Second Chances in Recovery from Addiction Treatment Arizona
Relapse is a common occurrence; between 40 to 60 percent of people with an addiction will use again. For many, addiction is a cycle where no matter how badly someone wants to remain sober, they will return to old habits before they quit for good. Relapse is sometimes viewed as a personal failure and becomes an excuse to avoid addiction treatment. Arizona rehabilitation centers, however, firmly believe relapse is most often a difficult but necessary part of a person’s path to sobriety.
Recovery Doesn’t Keep Score
Many people enter rehab because they have lost everything to addiction. Others may not have had much, to begin with. Regardless of an individual’s situation, it is the inability to cope with one’s circumstances, and possibly wrestling with another mental health problem, when rehab becomes a beacon offering hope for an otherwise impossible future.
While rehabilitation is essential, it is not the end of addiction. Recovery is, for many people, a lifelong endeavor. Even those with the greatest determination and commitment fall victim to relapse. The right program may not have suitable for the first time. A simple mistake may have occurred during the time spent at a recovery center. Or mentally, an individual wasn’t ready to take that critical step in the first place. Even though the first, second, or subsequent rehabilitation attempts may have been unsuccessful, the doors always remain open for addiction treatment.
Arizona rehabilitations centers share one thing in common, the power and importance of forgiveness. Every bad choice you’ve ever made doesn’t have to be rectified; the truth is that no one can remedy all poor decisions. However, freedom must be given to forgive oneself and provide the opportunity to wake up and try again.
Rediscovering Yourself After Substance Abuse
Overcoming addiction can make someone feel like they have been given a second chance at life. When face-to-face with the most challenging, darkest parts of one’s life journey, being able to experience the opposite is truly a gift.
Addiction, for all its tragedies, can also bestow incredible wisdom. Although lost time can never be recovered, the ability to embrace everything positive that awaits in the future can be some of the strongest motivation when you can see beyond the challenges that lie ahead. When rock bottom has been reached, the only way to move is up.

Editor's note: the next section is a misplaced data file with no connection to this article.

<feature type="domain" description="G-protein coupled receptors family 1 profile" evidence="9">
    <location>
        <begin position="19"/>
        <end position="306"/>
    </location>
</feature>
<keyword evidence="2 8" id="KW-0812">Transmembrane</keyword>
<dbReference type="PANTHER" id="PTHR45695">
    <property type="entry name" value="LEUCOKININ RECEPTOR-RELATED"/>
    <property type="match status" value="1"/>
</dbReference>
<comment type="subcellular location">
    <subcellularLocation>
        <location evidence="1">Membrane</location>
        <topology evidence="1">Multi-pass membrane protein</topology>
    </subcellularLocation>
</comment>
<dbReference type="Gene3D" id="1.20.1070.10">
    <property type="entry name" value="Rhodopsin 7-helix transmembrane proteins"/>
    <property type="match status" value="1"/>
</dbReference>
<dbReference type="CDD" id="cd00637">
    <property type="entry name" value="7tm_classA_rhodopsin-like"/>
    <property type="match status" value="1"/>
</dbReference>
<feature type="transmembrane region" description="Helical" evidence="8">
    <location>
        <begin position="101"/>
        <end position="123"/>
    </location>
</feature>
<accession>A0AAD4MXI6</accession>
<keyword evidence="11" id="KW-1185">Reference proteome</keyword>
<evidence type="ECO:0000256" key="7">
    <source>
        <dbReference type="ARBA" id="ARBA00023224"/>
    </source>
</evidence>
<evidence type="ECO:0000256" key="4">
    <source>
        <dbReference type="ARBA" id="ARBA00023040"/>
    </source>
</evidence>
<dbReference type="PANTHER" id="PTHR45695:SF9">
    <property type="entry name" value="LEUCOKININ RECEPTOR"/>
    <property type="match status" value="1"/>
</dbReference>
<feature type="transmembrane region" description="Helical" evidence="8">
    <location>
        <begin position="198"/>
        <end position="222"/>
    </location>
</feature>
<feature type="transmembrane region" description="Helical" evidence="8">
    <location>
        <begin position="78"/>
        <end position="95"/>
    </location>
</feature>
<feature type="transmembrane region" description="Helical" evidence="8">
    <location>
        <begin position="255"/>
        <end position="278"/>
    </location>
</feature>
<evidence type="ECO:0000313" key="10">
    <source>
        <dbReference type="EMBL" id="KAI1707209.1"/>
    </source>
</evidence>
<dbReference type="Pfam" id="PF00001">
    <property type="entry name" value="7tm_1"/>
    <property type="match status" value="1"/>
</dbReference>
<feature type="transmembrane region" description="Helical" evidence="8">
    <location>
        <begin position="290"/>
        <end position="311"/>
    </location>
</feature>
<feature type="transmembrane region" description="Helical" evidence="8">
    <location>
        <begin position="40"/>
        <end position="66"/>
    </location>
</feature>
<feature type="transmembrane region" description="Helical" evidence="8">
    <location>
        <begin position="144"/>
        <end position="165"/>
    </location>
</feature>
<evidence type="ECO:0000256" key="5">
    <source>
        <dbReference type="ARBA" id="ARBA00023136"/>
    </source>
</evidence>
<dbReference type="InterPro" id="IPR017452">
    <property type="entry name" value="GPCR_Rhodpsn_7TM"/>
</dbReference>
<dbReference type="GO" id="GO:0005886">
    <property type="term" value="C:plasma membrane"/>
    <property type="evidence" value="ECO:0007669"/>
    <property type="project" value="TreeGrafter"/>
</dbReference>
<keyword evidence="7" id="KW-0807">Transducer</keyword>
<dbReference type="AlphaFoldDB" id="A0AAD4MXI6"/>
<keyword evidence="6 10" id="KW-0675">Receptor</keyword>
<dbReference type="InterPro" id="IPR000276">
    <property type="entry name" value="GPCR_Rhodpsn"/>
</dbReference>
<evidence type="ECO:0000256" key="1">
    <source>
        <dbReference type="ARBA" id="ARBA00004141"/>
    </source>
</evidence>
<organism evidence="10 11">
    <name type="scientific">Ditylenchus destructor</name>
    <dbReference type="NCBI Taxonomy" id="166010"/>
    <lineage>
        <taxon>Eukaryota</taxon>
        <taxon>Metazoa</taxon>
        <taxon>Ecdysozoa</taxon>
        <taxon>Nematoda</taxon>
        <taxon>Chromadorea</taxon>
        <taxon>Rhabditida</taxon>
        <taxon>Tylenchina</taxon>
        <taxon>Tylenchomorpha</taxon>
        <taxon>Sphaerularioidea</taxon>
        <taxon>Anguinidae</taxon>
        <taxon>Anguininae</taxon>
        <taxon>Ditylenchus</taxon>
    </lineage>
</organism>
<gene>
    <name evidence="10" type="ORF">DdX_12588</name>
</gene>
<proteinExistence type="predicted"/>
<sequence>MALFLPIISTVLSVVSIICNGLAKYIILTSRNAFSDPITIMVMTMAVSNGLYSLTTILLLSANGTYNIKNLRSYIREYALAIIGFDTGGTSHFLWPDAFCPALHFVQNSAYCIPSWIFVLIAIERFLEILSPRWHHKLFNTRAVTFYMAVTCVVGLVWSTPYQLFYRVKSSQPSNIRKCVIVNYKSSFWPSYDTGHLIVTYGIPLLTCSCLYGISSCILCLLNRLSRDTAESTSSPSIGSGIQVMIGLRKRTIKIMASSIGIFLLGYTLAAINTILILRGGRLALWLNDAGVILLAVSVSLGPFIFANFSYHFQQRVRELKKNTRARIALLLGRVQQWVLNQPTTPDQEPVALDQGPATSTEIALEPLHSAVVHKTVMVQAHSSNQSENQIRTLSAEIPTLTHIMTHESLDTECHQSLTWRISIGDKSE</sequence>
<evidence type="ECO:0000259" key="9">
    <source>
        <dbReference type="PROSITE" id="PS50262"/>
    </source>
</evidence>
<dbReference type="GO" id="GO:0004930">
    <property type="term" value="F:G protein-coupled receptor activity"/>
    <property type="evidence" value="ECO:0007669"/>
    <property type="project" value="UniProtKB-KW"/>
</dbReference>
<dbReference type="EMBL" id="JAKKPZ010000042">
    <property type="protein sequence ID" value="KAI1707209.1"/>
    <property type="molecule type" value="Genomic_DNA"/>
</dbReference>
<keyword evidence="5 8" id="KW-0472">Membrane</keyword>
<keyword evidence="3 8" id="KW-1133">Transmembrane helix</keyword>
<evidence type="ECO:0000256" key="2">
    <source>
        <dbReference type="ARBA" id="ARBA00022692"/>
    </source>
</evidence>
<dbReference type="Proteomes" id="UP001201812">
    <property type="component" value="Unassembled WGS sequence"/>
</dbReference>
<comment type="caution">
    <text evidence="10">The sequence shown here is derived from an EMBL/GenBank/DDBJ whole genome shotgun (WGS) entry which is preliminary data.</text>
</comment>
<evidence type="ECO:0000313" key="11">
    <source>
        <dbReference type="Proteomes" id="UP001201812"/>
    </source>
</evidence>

If you are wondering whether you or a loved one really can start over, or if there’s life after relapse, here are some gentle reminders:
- Forgiving ourselves is the first step toward inner freedom.
- Mistakes do not define you; how you respond to them does.
- We cannot control life, but we can learn to control our reactions to things that happen (or don’t happen) in life.
- Learning from the past is an opportunity to become who we want to be in the future.
- Self-love and confidence do not blossom overnight; they are conscious, daily choices to believe in ourselves and our worth even when we mess up.
Sobriety gives someone the power to dream again. Through treatment, those in recovery learn that they are worth all the things that once felt out of their reach. The journey to a sober and clean life is not an easy one. But, with hard work and determination, no goal is out of reach.
Getting Help from Addiction Treatment in Arizona
Recovering from drug or alcohol abuse requires the support of highly trained medical and clinical professionals. It is essential to locate facilities with a proven track record of success with those suffering this debilitating disease. If you or a loved one is suffering from substance abuse, please contact your nearest medical facility or contact a SpringBoard Recovery professional today.
- National Institute on Drug Abuse: https://www.drugabuse.gov/publications/drugs-brains-behavior-science-addiction/treatment-recovery
- NCBI: https://www.ncbi.nlm.nih.gov/books/NBK424849/figure/ch2.f3/
- National Institute on Drug Abuse: https://easyread.drugabuse.gov/content/what-relapse
- Hope Grows: https://hopegrows.net/news/why-is-hope-so-important
- Verywell mind: https://www.verywellmind.com/what-is-relapse-22106
- American Psychiatric Association: https://www.psychiatry.org/patients-families/addiction/what-is-addiction
- The Oprah Magazine: https://www.oprahmag.com/life/a27103649/how-to-love-yourself/
- Verywell mind: https://www.verywellmind.com/tips-for-staying-clean-and-sober-67900
- rtor.org: https://www.rtor.org/2018/05/17/being-sober-makes-your-life-better/
- WebMD: https://www.webmd.com/mental-health/addiction/substance-abuse#1